Advocacy group calls on Sri Lanka to repeal ‘anti-terror’ law
The International Commission of Jurists said the proposed amendments to the Prevention of Terrorism Act were ‘woefully inadequate’.
The Sri Lankan government must repeal a controversial security act, the International Commission of Jurists (ICJ) said on Tuesday, adding that the proposed reforms by the right-wing government were “woefully inadequate”.
The Prevention of Terrorism Act (PTA) gives security forces sweeping powers to arrest and imprison suspects.
“The PTA as it stands allows for arbitrary and indefinite deprivation of liberty of any individual, group of individuals, association, organisation or body of persons within or outside Sri Lanka suspected of a wide range of ill-defined activities that are considered unlawful under this Act,” the ICJ, which advocates for human rights, said in a statement on Tuesday.
The advocacy body said the proposed amendments to the law, such as the reduction of detention period, and allowing a person detained for 12 months to seek bail, still allow for “persons to be deprived of liberty for an entire year without being given the opportunity to be heard before a court of law”.
The Government of #SriLanka is once again scrambling to do its bare minimum ahead of another @UN_HRC session, in an attempt to deflect focus away from its failing human rights record. https://t.co/sPHVxAIa2B
— icj (@ICJ_org) February 1, 2022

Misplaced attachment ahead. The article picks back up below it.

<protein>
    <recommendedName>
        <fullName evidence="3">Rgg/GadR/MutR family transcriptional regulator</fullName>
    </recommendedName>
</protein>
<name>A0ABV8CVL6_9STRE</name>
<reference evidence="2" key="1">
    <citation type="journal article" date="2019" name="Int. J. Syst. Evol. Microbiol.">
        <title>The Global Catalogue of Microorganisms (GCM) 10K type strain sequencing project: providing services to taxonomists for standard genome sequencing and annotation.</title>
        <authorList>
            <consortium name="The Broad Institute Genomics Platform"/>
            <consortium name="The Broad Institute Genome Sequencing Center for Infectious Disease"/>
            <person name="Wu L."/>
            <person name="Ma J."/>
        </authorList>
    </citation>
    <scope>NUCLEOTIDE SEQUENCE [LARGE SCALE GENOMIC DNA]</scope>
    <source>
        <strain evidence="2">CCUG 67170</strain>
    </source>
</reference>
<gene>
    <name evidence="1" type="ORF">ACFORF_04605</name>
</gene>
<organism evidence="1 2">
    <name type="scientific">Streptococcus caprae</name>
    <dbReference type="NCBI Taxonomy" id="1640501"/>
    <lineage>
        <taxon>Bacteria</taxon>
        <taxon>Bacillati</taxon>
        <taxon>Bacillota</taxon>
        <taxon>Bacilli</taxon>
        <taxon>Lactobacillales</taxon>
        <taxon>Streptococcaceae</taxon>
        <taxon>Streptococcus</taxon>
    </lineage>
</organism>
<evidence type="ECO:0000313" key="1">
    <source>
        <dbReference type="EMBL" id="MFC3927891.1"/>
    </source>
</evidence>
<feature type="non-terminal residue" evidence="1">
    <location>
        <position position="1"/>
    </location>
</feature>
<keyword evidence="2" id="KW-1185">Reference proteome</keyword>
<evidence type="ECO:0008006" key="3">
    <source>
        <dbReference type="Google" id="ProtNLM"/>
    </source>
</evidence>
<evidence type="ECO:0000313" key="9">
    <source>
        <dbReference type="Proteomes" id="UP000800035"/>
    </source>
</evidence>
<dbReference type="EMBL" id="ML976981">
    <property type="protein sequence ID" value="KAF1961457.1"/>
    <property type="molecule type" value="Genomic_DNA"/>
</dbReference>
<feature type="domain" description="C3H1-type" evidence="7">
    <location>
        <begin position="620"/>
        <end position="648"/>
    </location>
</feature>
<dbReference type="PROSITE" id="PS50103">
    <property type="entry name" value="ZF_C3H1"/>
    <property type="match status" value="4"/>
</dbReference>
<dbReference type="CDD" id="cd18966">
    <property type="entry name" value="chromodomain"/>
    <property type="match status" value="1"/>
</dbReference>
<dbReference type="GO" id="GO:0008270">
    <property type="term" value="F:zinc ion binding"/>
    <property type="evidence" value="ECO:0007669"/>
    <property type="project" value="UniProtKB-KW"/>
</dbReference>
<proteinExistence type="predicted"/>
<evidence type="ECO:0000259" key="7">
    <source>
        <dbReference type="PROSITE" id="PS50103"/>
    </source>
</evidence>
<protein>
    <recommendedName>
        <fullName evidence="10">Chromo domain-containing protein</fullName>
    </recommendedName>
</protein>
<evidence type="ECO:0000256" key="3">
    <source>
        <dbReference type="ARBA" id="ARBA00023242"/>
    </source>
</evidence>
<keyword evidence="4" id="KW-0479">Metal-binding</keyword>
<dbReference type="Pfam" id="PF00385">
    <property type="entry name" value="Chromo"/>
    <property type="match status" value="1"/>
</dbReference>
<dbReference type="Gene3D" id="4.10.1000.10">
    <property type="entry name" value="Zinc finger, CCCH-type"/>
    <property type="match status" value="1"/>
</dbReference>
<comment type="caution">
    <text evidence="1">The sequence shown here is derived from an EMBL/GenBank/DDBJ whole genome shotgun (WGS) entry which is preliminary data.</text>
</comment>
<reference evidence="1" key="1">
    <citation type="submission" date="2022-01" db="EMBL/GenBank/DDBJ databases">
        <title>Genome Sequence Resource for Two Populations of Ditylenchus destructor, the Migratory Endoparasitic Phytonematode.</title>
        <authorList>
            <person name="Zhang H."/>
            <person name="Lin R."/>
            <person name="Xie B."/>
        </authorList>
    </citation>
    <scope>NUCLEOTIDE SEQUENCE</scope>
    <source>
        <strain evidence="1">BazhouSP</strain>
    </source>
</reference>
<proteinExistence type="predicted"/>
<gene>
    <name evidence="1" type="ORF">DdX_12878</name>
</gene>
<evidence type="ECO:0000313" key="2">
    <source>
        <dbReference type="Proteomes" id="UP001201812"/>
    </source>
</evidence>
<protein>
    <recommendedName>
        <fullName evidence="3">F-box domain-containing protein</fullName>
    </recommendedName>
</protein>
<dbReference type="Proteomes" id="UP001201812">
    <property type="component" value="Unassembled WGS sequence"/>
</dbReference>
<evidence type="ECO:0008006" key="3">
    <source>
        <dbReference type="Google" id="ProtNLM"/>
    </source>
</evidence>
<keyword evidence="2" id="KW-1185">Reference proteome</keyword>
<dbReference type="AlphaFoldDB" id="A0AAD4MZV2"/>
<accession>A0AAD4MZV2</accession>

The UN Human Rights Council in September called for an “immediate moratorium” on the use of PTA, and that “a clear timeline be set for its comprehensive review or repeal”.
Critics warn the law is being used as a weapon targeting dissidents and minorities in the Buddhist-majority South Asian island nation.
The ICJ’s call for repeal comes amid calls by rights activists to release Sri Lankan human rights lawyer Hejaaz Hizbullah, who has been imprisoned by the government since April 2020 under the PTA.
Sri Lankan authorities said he had been imprisoned for links to the perpetrators of the 2019 Easter Bombings, which left more than 250 people dead and injured more than 500 – the Indian Ocean island nation’s worst attack since the end of civil war in 2009.
Rights group Amnesty International has deemed Hizbullah a prisoner of conscience and has urged the Sri Lankan government to drop the charges against him and release him “immediately and unconditionally”. Last month, a court in Sri Lanka denied Hizbullah bail.
The European Union and the UN human rights council have also expressed their concerns regarding the arrest and detention of Hizbullah.
Amid international pressure, the Sri Lankan president in July pardoned 16 men linked to the Tamil Tiger rebels imprisoned under the PTA.
The decision was a first for people linked to the Tigers since President Gotabaya Rajapaksa came to power in 2019.
The Tamil armed groups waged a decades-long war with the government until they were defeated in May 2009.